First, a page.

SO, the first 4 episodes had some problems, there’s a lot going on there, but we thought, okay, we’ll hang in for the actors. One thing that bugged the heck out of me was the incongruous quotes at the beginning of each episode. RED FLAG! They were from people like Alan Greenspan and Ice T, who, though quotable, have NOTHING to do with the period or the Hudson’s Bay Trading Company, or the Indigenous tribes, or ANYTHING at all to do with the subject matter. It was like some teenager said, ‘Hey, this’ll be cool,’ without any regard for the audience. The quotes were SO incompatible they took me out of the story before it even started.
As a writer, that’s a serious golden rule, and the LAST thing you want to do to your readers and or viewers, NEVER take your audience out of the story.
Anyway, we hung in there UNTIL… in the middle of episode five we hit a wall. Despite the good actors, the potential for a fascinating period drama, our collective eye-rolling during episode 5 did us in. The writing, regarding female interaction with males, had to be done by a team of 13 year old sniggering boys. I could just hear them in the corner of their office/playground giggling and saying, ‘boobies’. In the scene where the lovely actress, #BreanneHill who plays barmaid, Mary endeavors to ‘seduce’ an officer, it was clear no female was involved in the writing of those scenes and others involving men and women interacting. It was sophomoric. We stopped watching.
It didn’t even rise to the level of being disgusting or repulsive or anything remotely like that – that would require skill –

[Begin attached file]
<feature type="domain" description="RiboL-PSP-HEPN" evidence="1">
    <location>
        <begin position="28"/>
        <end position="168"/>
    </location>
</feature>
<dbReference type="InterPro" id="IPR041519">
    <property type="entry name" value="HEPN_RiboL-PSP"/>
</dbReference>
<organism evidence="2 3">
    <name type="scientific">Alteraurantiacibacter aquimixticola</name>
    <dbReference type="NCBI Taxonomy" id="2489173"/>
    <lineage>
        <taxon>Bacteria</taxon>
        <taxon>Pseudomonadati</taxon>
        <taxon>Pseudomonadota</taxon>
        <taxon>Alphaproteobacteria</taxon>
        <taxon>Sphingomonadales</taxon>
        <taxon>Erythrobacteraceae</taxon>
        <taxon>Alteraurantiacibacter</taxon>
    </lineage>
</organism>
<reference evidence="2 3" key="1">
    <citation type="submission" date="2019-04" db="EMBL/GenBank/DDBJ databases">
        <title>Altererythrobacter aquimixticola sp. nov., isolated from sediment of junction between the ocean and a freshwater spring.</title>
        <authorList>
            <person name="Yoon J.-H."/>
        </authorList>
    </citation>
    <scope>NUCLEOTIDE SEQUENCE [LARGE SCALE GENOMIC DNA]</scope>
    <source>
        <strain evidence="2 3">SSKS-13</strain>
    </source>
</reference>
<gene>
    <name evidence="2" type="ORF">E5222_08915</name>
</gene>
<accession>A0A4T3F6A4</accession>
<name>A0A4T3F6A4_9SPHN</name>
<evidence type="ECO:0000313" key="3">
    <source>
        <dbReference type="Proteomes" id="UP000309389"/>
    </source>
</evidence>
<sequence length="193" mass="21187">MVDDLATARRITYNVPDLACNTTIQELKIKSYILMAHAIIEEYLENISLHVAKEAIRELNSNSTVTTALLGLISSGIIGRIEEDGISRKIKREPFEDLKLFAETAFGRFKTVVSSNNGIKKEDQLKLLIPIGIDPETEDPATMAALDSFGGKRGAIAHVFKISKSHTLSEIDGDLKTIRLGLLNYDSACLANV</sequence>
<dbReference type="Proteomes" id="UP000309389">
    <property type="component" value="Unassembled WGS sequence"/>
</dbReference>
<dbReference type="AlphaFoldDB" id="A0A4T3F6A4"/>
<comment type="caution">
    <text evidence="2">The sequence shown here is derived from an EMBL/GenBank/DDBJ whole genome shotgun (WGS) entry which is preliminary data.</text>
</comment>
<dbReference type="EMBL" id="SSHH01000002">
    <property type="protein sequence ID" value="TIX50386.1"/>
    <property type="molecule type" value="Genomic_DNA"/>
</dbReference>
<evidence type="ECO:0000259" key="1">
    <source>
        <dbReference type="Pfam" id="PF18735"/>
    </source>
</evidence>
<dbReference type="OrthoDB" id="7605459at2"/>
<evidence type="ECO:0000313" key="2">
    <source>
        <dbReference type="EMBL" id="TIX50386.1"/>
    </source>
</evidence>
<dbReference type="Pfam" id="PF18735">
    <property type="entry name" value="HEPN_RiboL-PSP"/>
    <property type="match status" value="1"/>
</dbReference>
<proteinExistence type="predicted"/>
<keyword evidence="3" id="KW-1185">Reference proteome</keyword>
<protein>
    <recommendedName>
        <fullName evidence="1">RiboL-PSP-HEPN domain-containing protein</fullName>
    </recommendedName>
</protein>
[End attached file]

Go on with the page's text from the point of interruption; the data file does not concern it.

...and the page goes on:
no, it was just stupid, and insulting. And that’s another golden rule you shouldn’t break, NEVER insult the intelligence of your audience.
As Robert McKee says, a writer must have ‘respect, not disdain, for the audience’.
A good #story should make the audience feel emotions in reaction to the story as it unfolds. Every time #Frontier hinted at an emotional connection it then jumped (leaps and bounds) to another #storyline and didn’t return to the one I thought I was going to connect with. For example, the first episode we leave a young Irish girl, Clenna played by Lyla Porter-Follows, stranded by her lover and trapped in an English prison. By the time we return to her in Episode 5, I no longer cared about her or the potential love story. That needed to be set up better to have a pay-off.
Even good #writers can get caught up by a notion or an emotion that disengages them from their audience and results in a story that loses traction or takes an unexpected direction, so it’s vital to stay on alert when writing. The best works connect with the audience and sustain a connection throughout the story.
If a writer falls into the deception that their audience is stupid, incapable of understanding story nuances and that considering them is nothing but an inconvenience, they are as doomed as their story.
Frontier bombs on many fronts, but mostly in its #writing, it fails to do anything truly meaningful, it wants to be a mature gritty, violent #drama, and in some ways it is, but really it’s just a hodgepodge of activity with no heart at its core. A story needs an undeniable truth, and a heart at its center.